A 46-year-old Mountain View man on federal probation for marijuana distribution is suing the U.S. District Court Probation Office and three probation officers in an effort to gain access to medical marijuana or Marinol.
Aaron Zeeman, who filed the civil suit pro se, without an attorney, suffers from rat lungworm disease. He said marijuana or Marinol (dronabinol), a capsule containing tetrahydrocannabinol, or THC — the active ingredient in marijuana — helps lessen his dependence on narcotics to ease what he describes as severe chronic pain.
The suit, filed July 22 in U.S. District Court in Honolulu, names Keola Jenkins, Zeeman’s probation officer, Felix S. Mata, the chief federal probation officer in Hawaii, and Jonathan K. Skedelski, Mata’s deputy chief, plus unnamed Doe defendants. It alleges their refusal to allow Zeeman medical marijuana or Marinol violates his rights to due process, equal protection, equal treatment and privacy. He is also alleging the denial of his request violates the Americans with Disabilities Act and is cruel and unusual punishment. He further alleges misrepresentation of the facts concerning the availability of an alternative prescription medication by an unnamed officer of the court.
Zeeman, who is on Social Security disability and Medicaid, claims he has suffered severe emotional and physical distress, and is seeking $75,000 per ADA violation, plus compensatory and punitive damages, as well as costs.
Zeeman, was one of the “Green 14” co-defendants in the highly publicized Roger Christie marijuana case and pleaded guilty to four counts of marijuana distribution. He was sentenced June 19 by U.S. District Judge Leslie Kobayashi to two years probation.
“Special conditions of my probation that the judge signed off on says that I’m not allowed to use marijuana, or possess marijuana, or THC in any of its forms, or any part of the cannabis plant, without prior authorization of the probation department,” Zeeman said prior to filing suit.
Zeeman said he asked the probation office for permission to use medical marijuana or Marinol and was denied. He has a prescription for Marinol from Dr. Richard Lee-Ching, a Hilo family practitioner.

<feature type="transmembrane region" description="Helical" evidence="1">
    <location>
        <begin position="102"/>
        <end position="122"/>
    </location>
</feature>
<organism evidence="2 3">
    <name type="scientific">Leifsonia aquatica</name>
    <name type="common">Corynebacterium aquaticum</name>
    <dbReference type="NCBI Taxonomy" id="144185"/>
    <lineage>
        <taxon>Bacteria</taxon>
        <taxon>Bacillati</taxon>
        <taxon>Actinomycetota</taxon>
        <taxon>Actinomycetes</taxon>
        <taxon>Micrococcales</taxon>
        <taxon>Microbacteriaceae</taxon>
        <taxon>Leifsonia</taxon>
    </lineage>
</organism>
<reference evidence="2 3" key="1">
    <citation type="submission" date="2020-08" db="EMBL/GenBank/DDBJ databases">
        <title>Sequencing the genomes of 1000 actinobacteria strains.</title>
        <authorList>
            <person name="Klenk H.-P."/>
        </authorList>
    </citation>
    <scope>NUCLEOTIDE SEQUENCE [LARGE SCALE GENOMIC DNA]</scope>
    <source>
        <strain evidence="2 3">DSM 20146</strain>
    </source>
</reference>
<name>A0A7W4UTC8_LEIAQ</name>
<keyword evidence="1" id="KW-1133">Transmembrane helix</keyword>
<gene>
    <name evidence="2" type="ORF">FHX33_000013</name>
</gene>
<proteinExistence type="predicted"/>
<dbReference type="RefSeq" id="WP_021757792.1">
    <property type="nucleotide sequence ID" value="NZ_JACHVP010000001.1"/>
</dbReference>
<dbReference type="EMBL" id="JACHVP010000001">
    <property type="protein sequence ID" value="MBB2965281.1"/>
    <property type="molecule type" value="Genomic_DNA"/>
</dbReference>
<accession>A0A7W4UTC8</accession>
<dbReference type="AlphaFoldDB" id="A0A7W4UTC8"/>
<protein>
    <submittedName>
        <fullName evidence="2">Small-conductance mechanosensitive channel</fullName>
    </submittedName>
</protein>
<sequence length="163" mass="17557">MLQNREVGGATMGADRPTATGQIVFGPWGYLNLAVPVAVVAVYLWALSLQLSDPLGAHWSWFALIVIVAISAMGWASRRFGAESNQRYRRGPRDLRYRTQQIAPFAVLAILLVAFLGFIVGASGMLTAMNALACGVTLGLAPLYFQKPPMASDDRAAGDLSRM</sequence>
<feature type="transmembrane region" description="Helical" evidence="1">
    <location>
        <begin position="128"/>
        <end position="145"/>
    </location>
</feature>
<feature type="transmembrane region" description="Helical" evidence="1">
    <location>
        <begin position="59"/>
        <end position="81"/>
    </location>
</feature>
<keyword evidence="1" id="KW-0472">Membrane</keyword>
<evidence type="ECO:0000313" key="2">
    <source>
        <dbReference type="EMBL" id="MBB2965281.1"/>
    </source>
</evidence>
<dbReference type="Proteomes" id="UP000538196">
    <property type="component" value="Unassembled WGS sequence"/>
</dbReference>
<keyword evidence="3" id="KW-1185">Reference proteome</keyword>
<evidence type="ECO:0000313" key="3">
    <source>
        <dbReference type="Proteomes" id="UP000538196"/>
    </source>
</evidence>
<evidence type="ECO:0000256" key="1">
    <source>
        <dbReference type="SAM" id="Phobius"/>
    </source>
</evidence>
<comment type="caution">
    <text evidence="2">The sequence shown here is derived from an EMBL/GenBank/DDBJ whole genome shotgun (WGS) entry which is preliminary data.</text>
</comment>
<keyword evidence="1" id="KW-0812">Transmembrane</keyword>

“It’s right there in my terms and conditions of probation: ‘without prior approval,’” he said. “That implies that they do have (power of) approval. It’s in their paperwork. … There’s no due process.”
Zeeman said he is taking Percocet, a combination of the semi-synthetic opioid painkiller oxycodone and the over-the-counter pain medication acetominophen, and Xanax, a prescription anti-anxiety drug.
“I filed a motion to use my Marinol and they said no. I’ve got letters from my doctor, the whole thing.”
Lee-Ching said Friday Zeeman “continues to have significant symptoms” from the ailment, which is also called eosinophilic meningitis. It’s caused by a parasitic nematode carried by slugs and snails, which infects humans through improperly washed fruits and vegetables.
“This is not a cut-and-dried thing where you have an infection and the obvious antidote is ‘x’ medication,” Lee-Ching said. “This is something where we tried a bunch of other things and nothing seems to work, so this is just another. The painkillers really don’t work all that well on it and there’s really not much treatment for what he’s got.”
Zeeman has started taking Marinol in defiance of the probation office and has failed at least two drug tests, which came back positive for THC. He said he’s “waiting on pins and needles” to be arrested for violating probation.
“I’m under a lot of stress,” he said. “I went over four years while my criminal case was active, 130 drug tests — stellar clean, every one of them, while I’m suffering and getting more messed up on all these pills. It’s terrible.
“The Marinol takes away 10 to 20 percent of the pain right off the top. It does not work as well as Percocet for pain. But it takes the edge off and makes it easier to sleep. I take these Percocets, these narcotics, and they keep you up. You take one at night and they keep you up. I was taking Ambien to knock me out from the Percocets. And I was taking Xanax because the Percocets put me on edge.”
Zeeman alleges an unnamed officer of the court told the judge Cesamet (nabilone), a synthetic cannabinoid used to quell nausea and vomiting in cancer chemotherapy patients, could be prescribed in lieu of Marinol. The suit states Medicaid will not cover Cesamet for Zeeman and the monthly price is between $1,400 and $1,700. The website GoodRx.com lists Cesamet prices as more than $850 for 30 capsules.
“He knew I was indigent. He knew I couldn’t afford it. They put me down the rabbit hole,” Zeeman said. “I could have not taken the Marinol and continued to suffer the next year or two. But I’ve been suffering for four years straight, every day. I wake up in the morning and it feels like my arm is broken. … I get weird phantom pains that just shoot through me from out of nowhere.”
Zeeman said he no longer wants to use Percocet or Xanax.
“I want to get off all of them,” he said. “I realize I may have these symptoms the rest of my life and I’m learning to deal with the pain. If they let me have medical marijuana — and they can — I’ll be free of these Percocets.”
Mata said Monday he hadn’t been served with the lawsuit and didn’t comment further.
Email John Burnett at firstname.lastname@example.org.